April 13, 2024
Finance

Hong Kong’s Paul Chan dismisses concerns bond issuance plan may hurt credit ratings, says global firms have welcomed policy


Hong Kong’s finance chief has dismissed concerns that credit ratings might be affected by the government’s proposed bond issuances, insisting global firms have welcomed the policy to fund infrastructure projects and stressing the city will not fall into a cycle of structural fiscal deficits.

Financial Secretary Paul Chan Mo-po on Monday issued a rejoinder targeting a previous administration and said it had failed to boost land supply and left residents wrestling with sky-high property prices, a day after his predecessor, John Tsang Chun-wah, said the new budget’s deficit-relief measures could create long-term issues.

Former finance chief Tsang wrote on social media a day earlier that government bonds might be unattractive to buyers amid the high-interest rate environment, fearing the city’s credit ratings would be affected when it needed to pay the debt’s interest.

Financial Secretary Paul Chan has proposed a raft of measures in his latest budget to tackle the city’s ballooning deficit. Photo: Elson Li

But Chan brushed aside such concerns and argued the government’s proposed bond issuances had been welcomed by financial institutions.

“The credit rating agencies, financial institutions, as well as professional investors and market participants I have engaged with have all agreed the government should issue more bonds to utilise market funds to ensure timely implementation of various infrastructure investment projects that are necessary for our development,” he told a radio programme.

The minister added that an assessment conducted by the International Monetary Fund in Hong Kong also suggested that the government’s finances were highly robust and had a sufficient buffer zone.

The main reason behind the proposed bond issuances was to drive crucial infrastructure projects, such as the North Metropolis mega project and the Hung Shui Kiu new development area, to ensure sustainable land and housing supplies, he said.

Hong Kong must look beyond bond issuances to cover public spending: ex-minister

Chan also said the local property market had skyrocketed from 2007 to 2016, attributing the shift to the failure of the administration at the time to develop land, as well as a lack of investment for infrastructure to boost the land supply for housing.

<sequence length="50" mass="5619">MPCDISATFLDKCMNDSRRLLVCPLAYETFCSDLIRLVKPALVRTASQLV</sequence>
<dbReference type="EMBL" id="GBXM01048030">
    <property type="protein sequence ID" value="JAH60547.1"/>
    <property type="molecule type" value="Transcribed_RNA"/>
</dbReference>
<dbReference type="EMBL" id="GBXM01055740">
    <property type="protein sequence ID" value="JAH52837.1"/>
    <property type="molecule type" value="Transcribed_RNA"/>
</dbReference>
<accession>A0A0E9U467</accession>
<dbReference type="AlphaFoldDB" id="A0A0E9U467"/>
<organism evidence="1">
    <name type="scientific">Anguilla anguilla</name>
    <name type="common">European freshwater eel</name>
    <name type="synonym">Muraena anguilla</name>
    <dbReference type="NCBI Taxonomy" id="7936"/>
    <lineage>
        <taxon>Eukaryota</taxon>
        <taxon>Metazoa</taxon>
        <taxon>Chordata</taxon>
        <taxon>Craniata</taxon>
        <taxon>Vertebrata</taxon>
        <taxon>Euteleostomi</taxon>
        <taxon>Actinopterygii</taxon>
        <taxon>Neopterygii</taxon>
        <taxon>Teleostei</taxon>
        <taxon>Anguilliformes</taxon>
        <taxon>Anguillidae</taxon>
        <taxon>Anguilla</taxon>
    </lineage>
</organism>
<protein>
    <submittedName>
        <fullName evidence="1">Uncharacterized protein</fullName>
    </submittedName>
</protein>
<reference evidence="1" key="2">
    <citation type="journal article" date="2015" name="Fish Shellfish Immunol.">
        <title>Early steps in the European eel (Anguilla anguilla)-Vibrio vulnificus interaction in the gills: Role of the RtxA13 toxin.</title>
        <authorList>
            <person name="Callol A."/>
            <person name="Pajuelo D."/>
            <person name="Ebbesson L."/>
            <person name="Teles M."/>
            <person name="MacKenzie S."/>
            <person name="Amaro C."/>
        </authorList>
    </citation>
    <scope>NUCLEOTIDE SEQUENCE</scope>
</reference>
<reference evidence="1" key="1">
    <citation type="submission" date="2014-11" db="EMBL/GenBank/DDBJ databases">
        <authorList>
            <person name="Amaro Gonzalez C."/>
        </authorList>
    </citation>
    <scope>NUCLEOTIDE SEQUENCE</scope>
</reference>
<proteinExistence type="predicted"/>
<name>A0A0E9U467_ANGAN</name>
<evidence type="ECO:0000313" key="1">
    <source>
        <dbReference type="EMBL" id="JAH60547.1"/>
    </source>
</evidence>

He did not name Tsang, who served as financial secretary at the time, in his remarks.

“We will maintain control over land supply and closely monitor the property market to ensure an ample supply of residential housing to avoid the kind of hardships we experienced in the past when property prices soared,” Chan said.

The finance chief also indirectly addressed Tsang’s warning against the use of borrowed money to cover government expenditure, with Chan saying the funds raised from bonds would “definitely” not go towards such operating costs.

The government was not in a rush to issue bonds and would exercise control over its timing, the minister added, pointing to the possibility of falling interest rates later this year.

Hong Kong treasury chief champions HK$600 billion bond issuance plan

In his budget speech last week, Chan said authorities planned to issue HK$120 billion in silver, green and infrastructure bonds for the 2024-25 financial year. The amount is then expected to range from HK$95 billion to HK$135 billion annually over the following four years.

The proposal aims to address a shortfall in public finances, with a projected surplus not expected until 2027-28.

The deficit will be HK$101.6 billion for this financial year, far higher than the previous estimate of HK$54 billion, amid a substantial reduction in land premiums and income from stamp duty.

Chan on Monday also stressed there was no need to worry about the government experiencing structural fiscal deficits as the operating and consolidated accounts were expected to respectively regain balanced budgets in two and three years.



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